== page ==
'Pork and beef are more commonly used, but venison is a tasty variation. If you want beans in your chili, you need to ask.'
ancho chile, venison, onion, garlic, beef broth
When you order chili in New Mexico, you will be served a variation of this recipe. It is a recipe that has its roots in old Pueblo Indian cooking and is basically meat in a seasoned chile sauce. Pork and beef are more commonly used, but venison is a tasty variation. If you want beans in your chili, you need to ask.
6 to 8 dried red New Mexican chiles
1 ancho chile
2 tablespoons vegetable oil
2 pounds venison, cut into 1 1/2-inch cubes
1 large onion, chopped
3 cloves garlic, minced
3 cups beef broth
Salt to taste
Preheat the oven to 250 degrees F.
Place the chiles on a baking pan and toast them in oven for 15 minutes, or until fragrant, being careful not to let them burn. Remove the stems and seeds from the chiles and crumble them into a bowl. Cover them with hot water and let them steep 15 minutes. Drain and discard the water.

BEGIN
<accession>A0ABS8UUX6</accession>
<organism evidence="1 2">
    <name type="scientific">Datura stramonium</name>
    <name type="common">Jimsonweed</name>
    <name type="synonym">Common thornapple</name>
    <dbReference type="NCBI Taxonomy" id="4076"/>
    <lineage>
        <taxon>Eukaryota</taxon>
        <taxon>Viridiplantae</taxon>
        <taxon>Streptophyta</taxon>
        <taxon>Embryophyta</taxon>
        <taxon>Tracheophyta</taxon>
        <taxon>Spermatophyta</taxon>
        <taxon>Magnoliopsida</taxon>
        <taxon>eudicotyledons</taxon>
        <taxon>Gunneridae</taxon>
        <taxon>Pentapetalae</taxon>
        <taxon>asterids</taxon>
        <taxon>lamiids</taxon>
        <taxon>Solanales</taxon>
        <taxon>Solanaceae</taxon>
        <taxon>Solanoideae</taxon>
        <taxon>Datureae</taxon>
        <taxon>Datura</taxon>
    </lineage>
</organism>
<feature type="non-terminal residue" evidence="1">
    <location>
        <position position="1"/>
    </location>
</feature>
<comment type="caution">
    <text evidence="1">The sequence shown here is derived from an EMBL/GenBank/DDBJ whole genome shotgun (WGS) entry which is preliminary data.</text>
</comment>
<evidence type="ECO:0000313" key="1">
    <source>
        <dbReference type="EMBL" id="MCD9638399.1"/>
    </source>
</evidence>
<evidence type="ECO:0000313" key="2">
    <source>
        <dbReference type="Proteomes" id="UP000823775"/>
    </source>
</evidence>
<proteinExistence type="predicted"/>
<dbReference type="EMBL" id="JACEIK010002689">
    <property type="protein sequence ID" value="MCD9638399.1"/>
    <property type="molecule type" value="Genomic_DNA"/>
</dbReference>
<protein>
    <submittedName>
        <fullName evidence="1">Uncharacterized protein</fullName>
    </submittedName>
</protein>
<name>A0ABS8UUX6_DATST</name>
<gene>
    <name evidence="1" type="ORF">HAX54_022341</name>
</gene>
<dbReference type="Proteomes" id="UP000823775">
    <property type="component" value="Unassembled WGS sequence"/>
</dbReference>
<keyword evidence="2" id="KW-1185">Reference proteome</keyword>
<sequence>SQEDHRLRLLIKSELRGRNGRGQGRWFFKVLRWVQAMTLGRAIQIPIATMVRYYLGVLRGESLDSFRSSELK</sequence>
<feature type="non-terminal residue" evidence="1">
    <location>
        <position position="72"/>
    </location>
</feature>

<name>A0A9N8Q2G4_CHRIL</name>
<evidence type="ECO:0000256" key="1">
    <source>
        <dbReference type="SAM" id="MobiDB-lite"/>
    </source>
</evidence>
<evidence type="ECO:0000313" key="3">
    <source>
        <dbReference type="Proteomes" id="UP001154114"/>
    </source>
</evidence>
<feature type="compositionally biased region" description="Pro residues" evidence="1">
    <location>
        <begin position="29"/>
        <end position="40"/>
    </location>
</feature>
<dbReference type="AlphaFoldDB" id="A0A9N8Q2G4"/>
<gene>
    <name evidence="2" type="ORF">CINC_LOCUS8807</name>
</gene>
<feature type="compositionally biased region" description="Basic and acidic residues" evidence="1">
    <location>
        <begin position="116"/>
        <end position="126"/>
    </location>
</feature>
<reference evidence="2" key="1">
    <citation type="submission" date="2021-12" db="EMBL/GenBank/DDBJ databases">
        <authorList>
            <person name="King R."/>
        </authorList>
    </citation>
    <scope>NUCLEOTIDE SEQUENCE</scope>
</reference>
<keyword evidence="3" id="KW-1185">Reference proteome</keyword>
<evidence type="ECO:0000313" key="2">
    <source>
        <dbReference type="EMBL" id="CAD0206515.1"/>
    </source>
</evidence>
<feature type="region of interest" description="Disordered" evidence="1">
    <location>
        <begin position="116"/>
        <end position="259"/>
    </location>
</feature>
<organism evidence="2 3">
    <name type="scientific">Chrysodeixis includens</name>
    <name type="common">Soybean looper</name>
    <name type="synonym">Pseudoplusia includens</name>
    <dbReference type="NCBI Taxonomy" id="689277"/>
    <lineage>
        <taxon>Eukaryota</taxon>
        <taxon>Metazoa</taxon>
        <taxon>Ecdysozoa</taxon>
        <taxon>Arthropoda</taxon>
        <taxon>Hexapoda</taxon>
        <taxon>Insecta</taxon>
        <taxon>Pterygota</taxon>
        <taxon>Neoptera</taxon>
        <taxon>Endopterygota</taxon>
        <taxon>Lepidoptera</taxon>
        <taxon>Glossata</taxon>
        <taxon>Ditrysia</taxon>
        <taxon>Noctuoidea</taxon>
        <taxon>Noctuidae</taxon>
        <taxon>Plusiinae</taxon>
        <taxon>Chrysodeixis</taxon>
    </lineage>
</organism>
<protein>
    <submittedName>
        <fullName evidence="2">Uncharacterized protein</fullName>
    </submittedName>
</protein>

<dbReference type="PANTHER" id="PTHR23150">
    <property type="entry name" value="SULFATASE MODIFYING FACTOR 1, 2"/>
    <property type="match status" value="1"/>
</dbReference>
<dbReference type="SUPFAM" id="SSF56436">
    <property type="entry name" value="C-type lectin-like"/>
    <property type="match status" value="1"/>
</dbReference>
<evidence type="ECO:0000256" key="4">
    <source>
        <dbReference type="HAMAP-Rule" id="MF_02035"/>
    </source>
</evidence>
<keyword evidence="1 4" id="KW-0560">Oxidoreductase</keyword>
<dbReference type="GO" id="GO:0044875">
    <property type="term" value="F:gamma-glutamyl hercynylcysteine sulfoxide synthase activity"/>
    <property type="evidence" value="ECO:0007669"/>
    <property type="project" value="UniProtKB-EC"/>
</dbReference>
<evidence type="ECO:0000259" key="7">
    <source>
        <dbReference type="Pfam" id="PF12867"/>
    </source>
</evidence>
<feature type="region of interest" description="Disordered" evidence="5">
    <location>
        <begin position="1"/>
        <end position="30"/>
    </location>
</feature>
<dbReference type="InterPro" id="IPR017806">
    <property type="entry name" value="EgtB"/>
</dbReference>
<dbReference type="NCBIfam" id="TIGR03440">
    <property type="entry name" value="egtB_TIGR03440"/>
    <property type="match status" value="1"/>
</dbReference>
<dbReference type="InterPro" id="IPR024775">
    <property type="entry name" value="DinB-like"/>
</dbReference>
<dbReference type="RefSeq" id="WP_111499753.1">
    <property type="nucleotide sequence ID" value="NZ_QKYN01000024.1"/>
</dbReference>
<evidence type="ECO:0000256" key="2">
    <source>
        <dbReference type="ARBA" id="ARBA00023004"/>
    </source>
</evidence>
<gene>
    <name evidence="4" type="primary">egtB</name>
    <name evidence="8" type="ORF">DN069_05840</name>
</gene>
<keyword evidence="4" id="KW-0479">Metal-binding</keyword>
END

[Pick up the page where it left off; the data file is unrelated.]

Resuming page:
In a heavy skillet, heat the oil over medium heat, add the venison, and brown. Remove the meat and add the onion to the pan. Add more oil if necessary and saute until the onion begins to brown, 5 to 10 minutes. Add the garlic and cook for 1 to 2 minutes.
Place the chiles and the onion mixture in a blender or food processor. Add 1 cup of the broth and puree until smooth, adding more broth if necessary. Strain the mixture through a sieve.
In a large saucepan, combine the chile mixture, venison, and remaining broth. Bring to just below boiling, reduce the heat, and simmer until the meat is very tender and the sauce has thickened, about 1 to 1 ½ hours.
Ladle the chili into bowls and serve with a warmed flour tortilla.
Yield: 4 to 6 servings
Heat Scale: Medium